These cost reductions are not consistent with historical experience or recent projects. In addition to the recent cost increase at the Levy project:

  • Last week, Georgia Power (a subsidiary of Southern Company) announced a $900 million cost increase for the 2,200 MW Vogtle plant in Georgia, projected to come online in 2016-2017.
  • Last month, TVA nearly doubled the cost of Watts Bar 2, a mothballed reactor, adding another $1.5-$2 billion and three years to a project that was supposed to come online this year.
  • French nuclear developer EDF has reportedly raised the cost of building a nuclear power plant by more than 50% to 7 billion pounds ($11.1 billion) from 4.5 billion pounds ($7.2 billion) last year.

Given these higher costs, pending NRC regulations that could add even more to the price tag of a new reactor, and the decline in public support for nuclear power following the March 2011 Fukushima crisis in Japan, it’s hard to imagine the U.S. ramping up nuclear to the levels projected by EIA, particularly when lower cost and less risky alternatives are readily available to meet our electricity needs.

EIA’s cost assumptions for wind and solar are pessimistic

EIA’s capital costs for wind ($2,438/kW) are more than 20 percent higher than the $2,000/kW average cost of 17 projects installed in 2011, as shown below from a 2011 report by Lawrence Berkeley National Lab. Dr. Ryan Wiser, the lead author of the report, recently projected capital costs to fall by another 8-18 percent in 2012 and 2013. His estimates are consistent with two projects currently under development in Oklahoma that are estimated to cost around $1,600/kW.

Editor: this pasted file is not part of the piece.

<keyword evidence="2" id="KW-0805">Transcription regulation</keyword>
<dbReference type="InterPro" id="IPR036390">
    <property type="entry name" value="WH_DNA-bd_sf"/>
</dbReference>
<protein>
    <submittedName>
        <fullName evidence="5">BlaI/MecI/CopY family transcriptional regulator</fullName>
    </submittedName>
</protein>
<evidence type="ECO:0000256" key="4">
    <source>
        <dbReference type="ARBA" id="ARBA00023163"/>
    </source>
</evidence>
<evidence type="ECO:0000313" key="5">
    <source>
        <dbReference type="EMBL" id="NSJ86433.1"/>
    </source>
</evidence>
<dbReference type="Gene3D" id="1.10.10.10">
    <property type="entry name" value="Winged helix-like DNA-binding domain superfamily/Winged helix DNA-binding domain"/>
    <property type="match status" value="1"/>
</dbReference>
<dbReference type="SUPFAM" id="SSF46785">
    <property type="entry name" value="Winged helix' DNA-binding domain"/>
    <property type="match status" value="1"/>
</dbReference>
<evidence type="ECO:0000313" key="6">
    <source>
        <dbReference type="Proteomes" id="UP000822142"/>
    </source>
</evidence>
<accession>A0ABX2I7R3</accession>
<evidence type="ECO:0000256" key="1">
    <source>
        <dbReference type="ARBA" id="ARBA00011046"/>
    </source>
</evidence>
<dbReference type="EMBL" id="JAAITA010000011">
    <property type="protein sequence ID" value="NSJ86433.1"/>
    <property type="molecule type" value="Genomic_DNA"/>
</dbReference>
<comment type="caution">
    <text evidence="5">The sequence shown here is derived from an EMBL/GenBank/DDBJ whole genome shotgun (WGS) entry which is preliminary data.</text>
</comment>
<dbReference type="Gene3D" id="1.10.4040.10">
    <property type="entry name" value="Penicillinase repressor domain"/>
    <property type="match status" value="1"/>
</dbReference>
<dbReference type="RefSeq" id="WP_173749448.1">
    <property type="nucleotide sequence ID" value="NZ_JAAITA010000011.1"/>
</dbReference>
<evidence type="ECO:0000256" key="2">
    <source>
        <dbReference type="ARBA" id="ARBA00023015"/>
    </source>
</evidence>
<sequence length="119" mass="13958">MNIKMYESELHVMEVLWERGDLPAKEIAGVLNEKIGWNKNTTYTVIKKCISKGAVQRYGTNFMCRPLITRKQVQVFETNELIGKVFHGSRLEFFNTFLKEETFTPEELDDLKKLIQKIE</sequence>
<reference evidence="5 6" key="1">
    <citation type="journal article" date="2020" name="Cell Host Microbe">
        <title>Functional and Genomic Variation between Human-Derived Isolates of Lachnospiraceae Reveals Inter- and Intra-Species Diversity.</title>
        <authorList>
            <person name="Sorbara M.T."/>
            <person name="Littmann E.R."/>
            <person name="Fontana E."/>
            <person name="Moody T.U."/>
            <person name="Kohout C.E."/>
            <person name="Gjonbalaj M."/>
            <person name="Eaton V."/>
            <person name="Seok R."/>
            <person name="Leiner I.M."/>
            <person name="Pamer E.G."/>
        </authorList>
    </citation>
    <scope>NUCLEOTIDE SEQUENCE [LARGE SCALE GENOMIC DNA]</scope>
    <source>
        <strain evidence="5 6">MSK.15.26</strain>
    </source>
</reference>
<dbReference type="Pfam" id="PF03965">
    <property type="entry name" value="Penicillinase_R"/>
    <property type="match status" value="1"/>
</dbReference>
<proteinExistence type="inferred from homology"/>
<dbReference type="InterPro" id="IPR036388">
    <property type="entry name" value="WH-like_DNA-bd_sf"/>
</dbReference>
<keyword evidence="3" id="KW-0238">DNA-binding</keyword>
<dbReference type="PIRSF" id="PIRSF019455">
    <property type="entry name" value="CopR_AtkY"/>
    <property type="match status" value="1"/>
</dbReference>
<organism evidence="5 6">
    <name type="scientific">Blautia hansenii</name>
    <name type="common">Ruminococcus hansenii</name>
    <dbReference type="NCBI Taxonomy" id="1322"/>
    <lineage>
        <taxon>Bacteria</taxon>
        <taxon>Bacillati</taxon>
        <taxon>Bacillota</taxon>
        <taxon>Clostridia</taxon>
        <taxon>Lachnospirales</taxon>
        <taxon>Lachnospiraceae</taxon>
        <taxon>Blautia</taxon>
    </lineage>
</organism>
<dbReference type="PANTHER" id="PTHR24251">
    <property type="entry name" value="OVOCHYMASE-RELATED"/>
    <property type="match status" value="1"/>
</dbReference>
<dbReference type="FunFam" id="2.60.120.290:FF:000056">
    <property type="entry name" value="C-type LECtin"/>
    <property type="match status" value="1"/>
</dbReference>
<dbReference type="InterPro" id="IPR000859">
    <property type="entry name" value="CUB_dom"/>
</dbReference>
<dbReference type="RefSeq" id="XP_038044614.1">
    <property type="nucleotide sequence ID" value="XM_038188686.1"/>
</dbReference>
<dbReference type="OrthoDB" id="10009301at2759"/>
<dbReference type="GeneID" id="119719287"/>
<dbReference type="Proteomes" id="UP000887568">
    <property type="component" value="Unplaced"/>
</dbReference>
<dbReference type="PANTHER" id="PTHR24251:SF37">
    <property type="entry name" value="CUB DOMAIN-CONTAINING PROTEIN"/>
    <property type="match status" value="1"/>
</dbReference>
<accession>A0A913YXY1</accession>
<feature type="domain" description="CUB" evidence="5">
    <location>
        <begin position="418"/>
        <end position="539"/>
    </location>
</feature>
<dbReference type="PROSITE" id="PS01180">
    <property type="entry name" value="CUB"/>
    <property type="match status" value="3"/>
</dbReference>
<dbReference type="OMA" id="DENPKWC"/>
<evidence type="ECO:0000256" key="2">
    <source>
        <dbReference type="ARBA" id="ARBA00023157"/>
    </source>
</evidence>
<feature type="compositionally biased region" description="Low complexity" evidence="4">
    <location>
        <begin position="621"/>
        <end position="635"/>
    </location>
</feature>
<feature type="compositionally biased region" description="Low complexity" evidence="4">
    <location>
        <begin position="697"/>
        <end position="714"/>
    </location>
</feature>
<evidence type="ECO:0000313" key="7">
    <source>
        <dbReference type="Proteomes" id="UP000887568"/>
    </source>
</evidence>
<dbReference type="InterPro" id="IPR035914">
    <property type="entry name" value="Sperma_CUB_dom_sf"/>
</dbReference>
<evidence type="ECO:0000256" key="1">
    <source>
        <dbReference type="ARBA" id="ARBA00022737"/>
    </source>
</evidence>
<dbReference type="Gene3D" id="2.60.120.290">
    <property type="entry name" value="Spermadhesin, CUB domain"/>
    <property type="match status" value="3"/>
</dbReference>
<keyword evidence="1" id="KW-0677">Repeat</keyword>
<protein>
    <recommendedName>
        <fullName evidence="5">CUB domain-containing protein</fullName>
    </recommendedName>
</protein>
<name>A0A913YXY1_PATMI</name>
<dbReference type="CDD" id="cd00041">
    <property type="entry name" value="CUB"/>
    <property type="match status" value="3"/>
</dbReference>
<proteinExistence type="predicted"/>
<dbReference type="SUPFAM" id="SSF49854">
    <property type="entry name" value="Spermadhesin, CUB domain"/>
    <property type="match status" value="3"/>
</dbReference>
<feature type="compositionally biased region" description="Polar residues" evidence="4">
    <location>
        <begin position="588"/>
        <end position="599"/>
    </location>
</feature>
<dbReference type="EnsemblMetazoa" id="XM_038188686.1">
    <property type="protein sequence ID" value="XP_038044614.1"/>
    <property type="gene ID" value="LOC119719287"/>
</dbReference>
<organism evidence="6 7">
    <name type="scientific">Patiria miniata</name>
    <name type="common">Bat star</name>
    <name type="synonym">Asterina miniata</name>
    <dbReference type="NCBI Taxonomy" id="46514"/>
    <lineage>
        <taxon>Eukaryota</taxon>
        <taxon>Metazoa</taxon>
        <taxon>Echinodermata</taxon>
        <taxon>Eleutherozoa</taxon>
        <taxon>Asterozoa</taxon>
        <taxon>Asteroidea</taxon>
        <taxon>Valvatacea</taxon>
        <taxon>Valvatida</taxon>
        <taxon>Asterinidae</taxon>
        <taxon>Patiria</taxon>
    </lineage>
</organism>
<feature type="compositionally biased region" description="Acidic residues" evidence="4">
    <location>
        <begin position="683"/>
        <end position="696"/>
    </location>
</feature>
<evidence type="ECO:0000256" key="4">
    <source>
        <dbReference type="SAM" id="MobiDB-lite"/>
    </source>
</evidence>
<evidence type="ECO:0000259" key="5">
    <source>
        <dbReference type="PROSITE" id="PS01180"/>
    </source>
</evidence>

Installed Costs of Wind Power Projects in the U.S.

Installed Costs of Wind Power Projects in the U.S. Source: DOE, 2011.

Average Installed Costs of U.S. Solar PV Projects

Source: SEIA, 2012.

In addition, EIA’s cost estimates for solar photovoltaics (PV) don’t fully capture recent and projected cost reductions, which is why they show very little increase in solar power under the CES. The cost of solar PV panels has declined by more than 50 percent in 2011, while total installed costs in the U.S. have dropped by 35 percent over the past two years, as shown below. In 2011, a record 1,855 MW of PV was installed in the U.S., representing 109 percent growth over 2010 levels. While EIA lowered the capital costs of utility scale PV systems by 25 percent for AEO 2011, and it appears they lowered costs again for the AEO 2012 early release, DOE and other experts are projecting greater cost reductions than EIA in the next ten years.

Renewable energy should play a much bigger role in CES

By 2035, EIA projects that non-hydro renewable energy would provide 15 percent of total U.S. electricity use under the Bingaman CES, compared to nearly 11 percent under EIA’s reference case. Previous EIA and UCS analyses have shown that renewable energy can provide 25 percent of U.S. electricity use by 2025 at a small cost or even a net savings on consumer electricity and natural gas bills. UCS analysis also shows that combining renewables with strong energy efficiency policies can result in even greater energy bill savings and carbon reductions that would meet or exceed the Bingman CES targets.